Richard, the son of Thomas and Elizabeth Brazenor, was baptised at Llansantffraid -ym – Mechain, Montgomeryshire in 1755. Nothing is known of his life until he was indentured as an apprentice saddler to Thomas Dale of Oswestry, the duties being paid 0n 21 April 1770. He later became a member of the Saddlers Company and a freeman in the town of Shrewsbury, in 1781. He was admitted as a “foreigner” which conveyed the fact that he was not a native of the town and had served his apprenticeship elsewhere. By 1784, Richard was living at Pontesford, in the parish of Pontesbury, where he took on William Cooper and also, later that year, Samuel Lee, as apprentice saddlers. He married at the old St Chad’s Church, Shrewsbury, in 1787, to Mary Cooper of that parish, while Richard was of the parish of Pontesbury. William and Mary Cooper were probably related. A few years later Richard took on his brother Randal as an apprentice, duties being paid in 1789. His last indentured apprentice was John Hayward, duties being paid in 1803, when Richard had moved his business from Pontesford to the nearby village of Pontesbury. Richard and Mary’s children included five sons and four daughters all of whom were baptised at Pontesbury. However, Richard maintained a dwelling and saddlery business in Shrewsbury, because his name appears in the list of inhabitants, in the Shrewsbury Visitor’s Pocket Companion, published in 1793, by T. Minshull. Richard’s place of business was in a short street known then as Carrier’s Inn, now part of Shoplatch.
Richard brought his sons William, Thomas, Richard, Samuel and Robert into the saddlery trade. William, once he had learnt his trade, moved to Birmingham. Thomas went into business consecutively in Shrewsbury, Oswestry and Birmingham, Richard did likewise at Wem, and Birmingham, whilst Samuel took over his father’s business at Pontesbury. Robert, the youngest son, went to work for his eldest brother William in Birmingham, before moving to Marylebone, London.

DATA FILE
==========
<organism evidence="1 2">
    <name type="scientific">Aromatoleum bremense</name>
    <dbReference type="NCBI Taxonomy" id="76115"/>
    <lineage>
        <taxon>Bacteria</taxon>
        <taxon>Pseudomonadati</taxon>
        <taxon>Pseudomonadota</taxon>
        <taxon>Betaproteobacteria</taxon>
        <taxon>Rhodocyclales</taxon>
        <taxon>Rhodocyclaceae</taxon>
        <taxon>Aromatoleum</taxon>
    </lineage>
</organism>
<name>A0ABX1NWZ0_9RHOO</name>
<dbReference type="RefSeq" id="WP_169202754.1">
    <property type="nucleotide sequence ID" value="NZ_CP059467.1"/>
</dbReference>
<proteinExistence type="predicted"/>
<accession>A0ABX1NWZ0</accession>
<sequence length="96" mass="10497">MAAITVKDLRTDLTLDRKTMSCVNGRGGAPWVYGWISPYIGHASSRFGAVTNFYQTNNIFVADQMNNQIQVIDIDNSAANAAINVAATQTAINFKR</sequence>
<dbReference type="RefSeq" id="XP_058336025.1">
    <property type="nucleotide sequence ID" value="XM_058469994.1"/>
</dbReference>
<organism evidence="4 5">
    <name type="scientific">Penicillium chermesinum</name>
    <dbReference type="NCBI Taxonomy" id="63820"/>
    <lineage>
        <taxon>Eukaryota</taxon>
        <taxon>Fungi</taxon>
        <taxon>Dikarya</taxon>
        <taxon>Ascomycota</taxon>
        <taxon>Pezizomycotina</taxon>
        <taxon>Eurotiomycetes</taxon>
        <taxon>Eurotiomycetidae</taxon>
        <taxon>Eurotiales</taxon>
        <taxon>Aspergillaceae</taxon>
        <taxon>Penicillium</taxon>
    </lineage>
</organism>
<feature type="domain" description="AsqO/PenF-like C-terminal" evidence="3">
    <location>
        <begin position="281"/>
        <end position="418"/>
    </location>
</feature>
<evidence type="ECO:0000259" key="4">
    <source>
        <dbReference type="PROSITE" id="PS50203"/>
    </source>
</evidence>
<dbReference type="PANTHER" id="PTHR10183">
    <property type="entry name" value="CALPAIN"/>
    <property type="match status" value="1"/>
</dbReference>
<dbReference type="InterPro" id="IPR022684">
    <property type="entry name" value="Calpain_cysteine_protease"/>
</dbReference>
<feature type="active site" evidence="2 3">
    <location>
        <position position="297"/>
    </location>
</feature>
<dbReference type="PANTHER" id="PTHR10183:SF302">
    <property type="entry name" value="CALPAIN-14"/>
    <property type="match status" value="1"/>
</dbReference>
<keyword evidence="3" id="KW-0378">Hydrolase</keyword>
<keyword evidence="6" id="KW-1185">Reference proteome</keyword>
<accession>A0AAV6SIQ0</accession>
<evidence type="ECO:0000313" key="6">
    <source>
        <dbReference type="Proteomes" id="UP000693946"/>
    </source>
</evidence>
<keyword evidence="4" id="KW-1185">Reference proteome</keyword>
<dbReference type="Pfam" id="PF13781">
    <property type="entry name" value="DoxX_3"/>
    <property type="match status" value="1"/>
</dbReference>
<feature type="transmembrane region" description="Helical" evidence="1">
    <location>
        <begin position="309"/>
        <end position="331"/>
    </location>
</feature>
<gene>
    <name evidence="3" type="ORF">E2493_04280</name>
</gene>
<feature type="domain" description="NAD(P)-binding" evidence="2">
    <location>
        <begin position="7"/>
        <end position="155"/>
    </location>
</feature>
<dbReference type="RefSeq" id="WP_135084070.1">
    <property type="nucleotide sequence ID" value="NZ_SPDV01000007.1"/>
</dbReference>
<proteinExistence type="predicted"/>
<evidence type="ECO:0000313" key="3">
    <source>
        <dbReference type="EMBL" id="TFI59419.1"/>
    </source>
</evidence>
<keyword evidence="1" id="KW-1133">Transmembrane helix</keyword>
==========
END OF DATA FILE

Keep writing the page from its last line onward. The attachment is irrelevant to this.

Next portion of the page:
In July 1805, the Universal Magazine of London, in its section “Provincial Occurrences”, was to record in its report for the County of Shropshire – Died, at Pontesbury, at an advanced age, Mr Brazenor, father of Mr Brazenor, Saddler. It happened that on 30 June 1805, Thomas Brazenor, farmer of Bulthy, Shropshire, was buried at Alberbury, a village near the border with Montgomeryshire, some six miles north of Pontesbury. Thomas’s wife Elizabeth had been buried there in 1783. There are fortunately no other male Brazenor deaths recorded in Shropshire at the time. I had previously correctly surmised that Richard the saddler, was Richard the son of Thomas and Elizabeth because they fitted well in time and place and because Richard had named some of his children after his parents and four of his brothers. It was good to have confirmation even if in a roundabout manner.
Richard, by 1811, had become a husbandman, a small tenant farmer, at Pontesbury, where he took on Margaret Hammond as a parish apprentice in housewifery, to help his wife Mary. The following year he also took on her brother Adam as a parish apprentice in husbandry, thereby keeping them together as a family.
There is a large gap in Richard’s story until he next appears on the Shropshire
Electoral Roll for 1831, at Pontesbury. His son Thomas was on the same roll but at Oswestry in 1831 and again in 1832. There is no mention of Richard voting in 1832.
Richard died in late September 1840, his death being recorded in the Atcham registration district, which included Pontesbury. He was buried at Pontesbury on 3 October 1840, aged 84. Mary, his wife, was living at Pontesbury with her son Samuel and daughter in law Margaret, during the 1841 and 1851 Censuses, when her place of birth was recorded as Ruyton-XI -Towns, Shropshire. She died in 1852, aged 89, and was buried at St George’s Church, Pontesbury.